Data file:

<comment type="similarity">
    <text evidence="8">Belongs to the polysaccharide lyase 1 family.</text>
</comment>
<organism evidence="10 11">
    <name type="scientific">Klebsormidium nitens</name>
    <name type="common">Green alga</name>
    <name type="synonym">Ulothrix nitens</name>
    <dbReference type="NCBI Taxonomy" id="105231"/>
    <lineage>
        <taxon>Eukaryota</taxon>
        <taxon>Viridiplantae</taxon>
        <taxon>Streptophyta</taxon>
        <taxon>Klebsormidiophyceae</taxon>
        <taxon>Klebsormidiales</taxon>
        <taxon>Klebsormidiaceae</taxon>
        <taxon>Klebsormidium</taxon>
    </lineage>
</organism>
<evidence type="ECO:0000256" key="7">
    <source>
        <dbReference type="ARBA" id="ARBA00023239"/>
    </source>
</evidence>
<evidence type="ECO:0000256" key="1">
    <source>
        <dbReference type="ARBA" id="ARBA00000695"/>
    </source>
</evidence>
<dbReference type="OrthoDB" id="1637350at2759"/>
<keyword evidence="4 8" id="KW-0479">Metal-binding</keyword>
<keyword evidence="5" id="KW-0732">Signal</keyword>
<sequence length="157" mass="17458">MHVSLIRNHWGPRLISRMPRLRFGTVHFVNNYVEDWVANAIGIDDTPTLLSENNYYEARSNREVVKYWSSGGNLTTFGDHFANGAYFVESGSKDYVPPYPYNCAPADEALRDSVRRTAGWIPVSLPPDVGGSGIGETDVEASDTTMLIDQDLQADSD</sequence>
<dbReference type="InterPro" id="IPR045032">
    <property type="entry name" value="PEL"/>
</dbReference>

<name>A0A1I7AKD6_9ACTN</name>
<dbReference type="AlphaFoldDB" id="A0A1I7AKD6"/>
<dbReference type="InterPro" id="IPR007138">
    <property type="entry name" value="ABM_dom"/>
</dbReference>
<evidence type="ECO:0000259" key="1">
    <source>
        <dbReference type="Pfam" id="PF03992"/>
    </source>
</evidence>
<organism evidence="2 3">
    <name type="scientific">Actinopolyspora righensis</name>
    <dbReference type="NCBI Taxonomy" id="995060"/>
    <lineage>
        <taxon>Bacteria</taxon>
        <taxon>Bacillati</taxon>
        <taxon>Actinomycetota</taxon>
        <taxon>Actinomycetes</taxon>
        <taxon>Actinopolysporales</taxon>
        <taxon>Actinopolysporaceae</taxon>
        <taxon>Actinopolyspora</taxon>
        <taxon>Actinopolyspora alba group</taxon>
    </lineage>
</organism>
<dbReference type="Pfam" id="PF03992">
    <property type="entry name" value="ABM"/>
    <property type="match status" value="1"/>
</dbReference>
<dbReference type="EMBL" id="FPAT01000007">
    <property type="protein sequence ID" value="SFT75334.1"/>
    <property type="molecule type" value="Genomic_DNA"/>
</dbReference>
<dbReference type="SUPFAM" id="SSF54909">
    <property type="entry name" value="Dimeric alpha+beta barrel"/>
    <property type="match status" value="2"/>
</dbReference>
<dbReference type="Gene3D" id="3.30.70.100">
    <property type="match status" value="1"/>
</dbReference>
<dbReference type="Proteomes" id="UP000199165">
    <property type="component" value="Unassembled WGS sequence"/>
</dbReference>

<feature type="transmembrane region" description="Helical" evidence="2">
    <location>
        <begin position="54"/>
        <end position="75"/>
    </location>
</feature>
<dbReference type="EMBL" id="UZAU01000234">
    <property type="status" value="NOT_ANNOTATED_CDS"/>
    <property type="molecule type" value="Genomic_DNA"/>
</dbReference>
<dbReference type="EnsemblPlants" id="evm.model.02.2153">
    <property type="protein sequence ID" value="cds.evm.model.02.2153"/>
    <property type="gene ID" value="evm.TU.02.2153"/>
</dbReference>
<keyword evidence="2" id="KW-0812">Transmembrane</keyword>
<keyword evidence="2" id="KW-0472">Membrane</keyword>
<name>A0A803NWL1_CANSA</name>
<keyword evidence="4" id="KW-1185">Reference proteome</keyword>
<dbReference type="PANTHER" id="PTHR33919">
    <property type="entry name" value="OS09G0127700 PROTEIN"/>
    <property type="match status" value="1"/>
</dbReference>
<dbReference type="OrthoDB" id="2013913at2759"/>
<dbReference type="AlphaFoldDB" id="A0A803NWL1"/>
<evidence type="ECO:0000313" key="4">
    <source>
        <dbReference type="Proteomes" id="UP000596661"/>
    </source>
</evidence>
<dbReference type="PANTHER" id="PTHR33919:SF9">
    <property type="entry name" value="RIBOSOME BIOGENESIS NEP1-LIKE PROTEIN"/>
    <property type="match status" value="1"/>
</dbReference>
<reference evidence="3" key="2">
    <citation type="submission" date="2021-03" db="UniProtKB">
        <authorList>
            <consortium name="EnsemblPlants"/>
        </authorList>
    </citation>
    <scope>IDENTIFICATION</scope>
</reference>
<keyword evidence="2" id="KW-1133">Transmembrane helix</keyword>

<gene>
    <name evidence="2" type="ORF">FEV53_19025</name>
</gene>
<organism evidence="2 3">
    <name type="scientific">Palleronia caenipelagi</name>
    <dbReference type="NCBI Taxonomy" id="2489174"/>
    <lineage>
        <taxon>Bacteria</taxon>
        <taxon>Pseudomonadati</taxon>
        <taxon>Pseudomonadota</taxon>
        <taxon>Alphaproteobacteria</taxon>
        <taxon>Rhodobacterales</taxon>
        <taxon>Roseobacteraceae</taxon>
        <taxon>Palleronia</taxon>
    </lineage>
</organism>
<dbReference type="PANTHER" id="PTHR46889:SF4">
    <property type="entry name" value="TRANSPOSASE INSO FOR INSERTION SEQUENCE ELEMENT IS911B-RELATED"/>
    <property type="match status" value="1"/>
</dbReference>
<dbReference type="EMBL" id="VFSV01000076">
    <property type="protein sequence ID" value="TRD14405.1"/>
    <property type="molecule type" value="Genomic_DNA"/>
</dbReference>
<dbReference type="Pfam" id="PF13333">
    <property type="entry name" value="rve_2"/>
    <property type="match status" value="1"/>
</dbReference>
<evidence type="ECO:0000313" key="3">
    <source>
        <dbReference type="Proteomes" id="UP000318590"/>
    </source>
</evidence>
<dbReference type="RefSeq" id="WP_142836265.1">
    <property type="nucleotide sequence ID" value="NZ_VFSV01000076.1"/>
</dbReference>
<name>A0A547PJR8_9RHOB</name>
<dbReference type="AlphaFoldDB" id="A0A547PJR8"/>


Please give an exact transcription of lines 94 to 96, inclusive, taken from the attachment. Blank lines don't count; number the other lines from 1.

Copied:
<name>A0A803NWL1_CANSA</name>
<keyword evidence="4" id="KW-1185">Reference proteome</keyword>
<dbReference type="PANTHER" id="PTHR33919">